Paper Example on Legalization of Marijuana for Medical Purposes

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Wesleyan University
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United States, classifies marijuana as Schedule I drug. The Drug Enforcement Agency (DEA) indicates that it lacks acknowledged medical use as a drug (Clark, Capuzzi & Fick, 2011). Despite the advances in research showing that marijuana has a medicinal advantage in effective control of non-cancer pain, vomiting associated with chemotherapy, and alleviating nausea among others, still physicians cannot prescribe it to suffering patients in most of the states in the USA. However currently, 29 states in the USA have legalized marijuana use for medicinal purposes ("29 Legal Medical Marijuana States and DC", n.d.). There has been a lot of debate concerning the legalization of Cannabis sativa in the remaining states, but opponents say that marijuana has some adverse effects including rapid heartbeat, loss of coordination, anxiety, mood disorders and addiction. The adverse effects of marijuana to the health of the patient is of concern, and therefore marijuana should not be legalized for medical purposes.

First, it is hard to establish the actual dosage in smoked marijuana because the active component, THC, varies depending on the plant were obtained and factors such as how it was grown. Consequently, adulterants including fertilisers and pesticides can affect the purity of THC in marijuana. Currently, in the U.S, THC concentration in sold marijuana in the states that have legalised its use for medicinal purposes range from about 1% to 4%, but there has been uncertainty concerning the accuracy of the dosage in prescribing marijuana to patients (Clark, Capuzzi & Fick, 2011). There have been claims that the amount can sometimes reach 7% putting into question the effectiveness of administration of cannabis. It raises the dilemma of prescribing such a dosage and be sure that its effect will relieve the suffering of a patient for a specified duration of time. Sometimes not all the marijuana available have the same component of THC, and this is one area that hinders the effective use of marijuana as a medicinal substance. It is therefore difficult to form a medical plan for patients suffering various problems associated with marijuana as a remedy.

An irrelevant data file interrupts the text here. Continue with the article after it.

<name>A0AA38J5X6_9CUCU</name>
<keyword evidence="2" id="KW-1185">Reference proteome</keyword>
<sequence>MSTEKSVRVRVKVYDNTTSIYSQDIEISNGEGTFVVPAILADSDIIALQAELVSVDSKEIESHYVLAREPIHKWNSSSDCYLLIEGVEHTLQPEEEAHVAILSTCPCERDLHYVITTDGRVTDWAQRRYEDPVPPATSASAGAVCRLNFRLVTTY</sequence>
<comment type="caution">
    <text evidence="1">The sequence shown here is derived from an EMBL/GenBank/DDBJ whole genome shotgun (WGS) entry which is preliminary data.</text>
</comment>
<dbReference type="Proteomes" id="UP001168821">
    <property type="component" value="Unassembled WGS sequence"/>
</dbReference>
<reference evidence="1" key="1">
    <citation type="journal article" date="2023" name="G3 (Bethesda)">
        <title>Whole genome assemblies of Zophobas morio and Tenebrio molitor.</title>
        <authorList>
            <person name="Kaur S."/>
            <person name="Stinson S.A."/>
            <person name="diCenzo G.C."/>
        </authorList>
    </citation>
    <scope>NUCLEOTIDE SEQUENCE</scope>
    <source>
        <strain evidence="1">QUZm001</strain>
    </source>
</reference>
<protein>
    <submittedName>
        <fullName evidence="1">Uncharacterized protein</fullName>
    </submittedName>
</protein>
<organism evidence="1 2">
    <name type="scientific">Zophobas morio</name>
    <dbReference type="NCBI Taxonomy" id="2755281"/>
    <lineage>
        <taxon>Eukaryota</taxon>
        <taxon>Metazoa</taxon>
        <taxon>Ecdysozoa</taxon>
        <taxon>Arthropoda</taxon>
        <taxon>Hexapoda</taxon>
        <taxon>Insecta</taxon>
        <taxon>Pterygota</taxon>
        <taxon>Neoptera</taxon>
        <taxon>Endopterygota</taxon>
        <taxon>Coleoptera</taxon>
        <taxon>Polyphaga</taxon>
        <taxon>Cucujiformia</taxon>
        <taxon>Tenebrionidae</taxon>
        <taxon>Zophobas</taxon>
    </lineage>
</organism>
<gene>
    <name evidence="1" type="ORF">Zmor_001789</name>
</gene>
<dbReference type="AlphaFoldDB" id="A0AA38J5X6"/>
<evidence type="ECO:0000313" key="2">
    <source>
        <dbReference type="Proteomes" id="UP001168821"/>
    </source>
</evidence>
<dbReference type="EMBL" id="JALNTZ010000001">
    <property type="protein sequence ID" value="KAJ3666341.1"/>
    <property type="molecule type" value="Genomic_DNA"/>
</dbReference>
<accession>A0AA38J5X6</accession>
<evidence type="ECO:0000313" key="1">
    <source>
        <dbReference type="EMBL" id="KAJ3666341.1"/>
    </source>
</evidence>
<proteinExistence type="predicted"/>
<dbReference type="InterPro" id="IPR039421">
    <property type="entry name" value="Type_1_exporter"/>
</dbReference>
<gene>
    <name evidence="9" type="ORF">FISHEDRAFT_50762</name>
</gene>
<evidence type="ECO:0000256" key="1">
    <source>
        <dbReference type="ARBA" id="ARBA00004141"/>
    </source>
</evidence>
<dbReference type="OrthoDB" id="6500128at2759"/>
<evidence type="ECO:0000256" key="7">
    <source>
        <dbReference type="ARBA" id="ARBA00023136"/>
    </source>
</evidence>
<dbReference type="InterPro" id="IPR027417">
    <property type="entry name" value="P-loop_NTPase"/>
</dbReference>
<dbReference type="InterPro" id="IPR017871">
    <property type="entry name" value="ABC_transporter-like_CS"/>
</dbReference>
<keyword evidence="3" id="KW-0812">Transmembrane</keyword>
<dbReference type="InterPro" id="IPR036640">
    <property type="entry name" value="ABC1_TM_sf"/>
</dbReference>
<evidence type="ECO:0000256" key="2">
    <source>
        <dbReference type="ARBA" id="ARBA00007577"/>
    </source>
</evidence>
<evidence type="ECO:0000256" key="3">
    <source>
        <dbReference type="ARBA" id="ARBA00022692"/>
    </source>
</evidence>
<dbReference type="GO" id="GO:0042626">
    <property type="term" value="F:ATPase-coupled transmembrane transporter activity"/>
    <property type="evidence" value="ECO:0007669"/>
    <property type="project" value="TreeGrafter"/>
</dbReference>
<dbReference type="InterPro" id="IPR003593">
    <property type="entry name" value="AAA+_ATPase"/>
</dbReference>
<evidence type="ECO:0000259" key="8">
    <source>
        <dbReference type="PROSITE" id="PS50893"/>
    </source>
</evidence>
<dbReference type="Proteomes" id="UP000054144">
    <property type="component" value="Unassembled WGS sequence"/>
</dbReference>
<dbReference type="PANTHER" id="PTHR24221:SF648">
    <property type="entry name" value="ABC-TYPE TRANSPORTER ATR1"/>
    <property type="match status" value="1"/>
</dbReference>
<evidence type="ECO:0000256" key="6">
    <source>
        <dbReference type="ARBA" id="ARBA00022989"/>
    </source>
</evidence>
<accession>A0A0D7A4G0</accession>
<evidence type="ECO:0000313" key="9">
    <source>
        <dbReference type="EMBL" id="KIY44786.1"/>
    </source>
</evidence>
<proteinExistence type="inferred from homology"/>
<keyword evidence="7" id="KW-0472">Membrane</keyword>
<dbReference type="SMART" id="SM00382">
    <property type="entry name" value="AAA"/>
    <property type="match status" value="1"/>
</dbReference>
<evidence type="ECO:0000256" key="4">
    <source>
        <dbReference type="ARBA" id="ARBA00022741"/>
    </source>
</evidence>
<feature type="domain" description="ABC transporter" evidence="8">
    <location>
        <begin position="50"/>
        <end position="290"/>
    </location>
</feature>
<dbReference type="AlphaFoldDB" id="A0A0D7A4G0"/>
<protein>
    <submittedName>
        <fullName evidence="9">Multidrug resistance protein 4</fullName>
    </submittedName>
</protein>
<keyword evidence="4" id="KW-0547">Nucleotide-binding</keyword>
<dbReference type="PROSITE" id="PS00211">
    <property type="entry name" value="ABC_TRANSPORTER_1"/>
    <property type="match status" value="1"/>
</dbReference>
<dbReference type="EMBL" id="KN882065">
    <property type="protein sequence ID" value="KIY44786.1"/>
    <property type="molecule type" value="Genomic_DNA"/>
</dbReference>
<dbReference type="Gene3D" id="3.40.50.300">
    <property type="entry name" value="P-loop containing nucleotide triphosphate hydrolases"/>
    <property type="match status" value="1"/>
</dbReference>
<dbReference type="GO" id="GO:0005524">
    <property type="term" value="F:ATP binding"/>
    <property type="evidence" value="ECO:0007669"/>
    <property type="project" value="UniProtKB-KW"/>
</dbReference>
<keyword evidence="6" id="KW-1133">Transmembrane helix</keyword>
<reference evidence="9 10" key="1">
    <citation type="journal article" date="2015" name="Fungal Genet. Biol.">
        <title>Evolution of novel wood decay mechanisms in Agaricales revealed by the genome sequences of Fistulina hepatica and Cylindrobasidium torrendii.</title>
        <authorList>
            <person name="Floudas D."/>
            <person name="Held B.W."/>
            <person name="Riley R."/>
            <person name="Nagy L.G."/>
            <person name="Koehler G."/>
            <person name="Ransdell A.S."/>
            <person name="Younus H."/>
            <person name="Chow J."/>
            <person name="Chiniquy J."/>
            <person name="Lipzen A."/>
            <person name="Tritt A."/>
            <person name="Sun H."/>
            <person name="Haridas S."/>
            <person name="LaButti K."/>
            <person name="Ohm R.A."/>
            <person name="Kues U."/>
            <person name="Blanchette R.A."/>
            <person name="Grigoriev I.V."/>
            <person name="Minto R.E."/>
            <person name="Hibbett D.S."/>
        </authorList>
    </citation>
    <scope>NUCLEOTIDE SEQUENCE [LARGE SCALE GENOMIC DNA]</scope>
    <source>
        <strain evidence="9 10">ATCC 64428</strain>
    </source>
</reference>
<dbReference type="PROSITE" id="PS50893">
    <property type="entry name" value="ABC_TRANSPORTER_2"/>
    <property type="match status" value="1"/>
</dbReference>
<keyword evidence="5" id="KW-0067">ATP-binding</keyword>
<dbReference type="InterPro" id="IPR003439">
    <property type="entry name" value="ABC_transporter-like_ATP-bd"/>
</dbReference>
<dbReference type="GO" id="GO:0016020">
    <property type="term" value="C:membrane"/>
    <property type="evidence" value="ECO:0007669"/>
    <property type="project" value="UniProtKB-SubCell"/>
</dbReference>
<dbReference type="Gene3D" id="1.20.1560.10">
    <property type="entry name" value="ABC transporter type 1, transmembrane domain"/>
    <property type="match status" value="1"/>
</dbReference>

Secondly, of marijuana can result in dependence on the patients on it. According to Clark, Capuzzi & Fick (2011), observational studies conducted showed that about one out of nine individuals who use marijuana develop dependence particularly when smoked for a considerable duration of time. The main component in marijuana is delta-9-tetrahydrocannabinol (THC) which is attributed to causing addiction (Cooper & Haney, 2009). THC acts at the cannabinoid CB1 receptor producing a broad range of biological and behavioral behaviors (Cooper & Haney, 2009). Smoking marijuana for medical purposes especially for smokers exposes them to high levels of THC and has been seen to increase the physiological dependence. Furthermore, a continuous use of cannabis can result in a withdrawal syndrome. The withdrawal syndrome resulting from a stop in using marijuana comprises symptoms such as irritability, anxiety, disrupted sleep and cannabis craving. In alleviating this symptom, research has shown that smoking marijuana is the only option proving its dependence (Cooper & Haney, 2009). A drug is supposed to help patients and solve the health problems without much side effects if any. But for a drug that can result in addiction and dependence, this can result in another problem such as withdrawal syndrome proving its failure.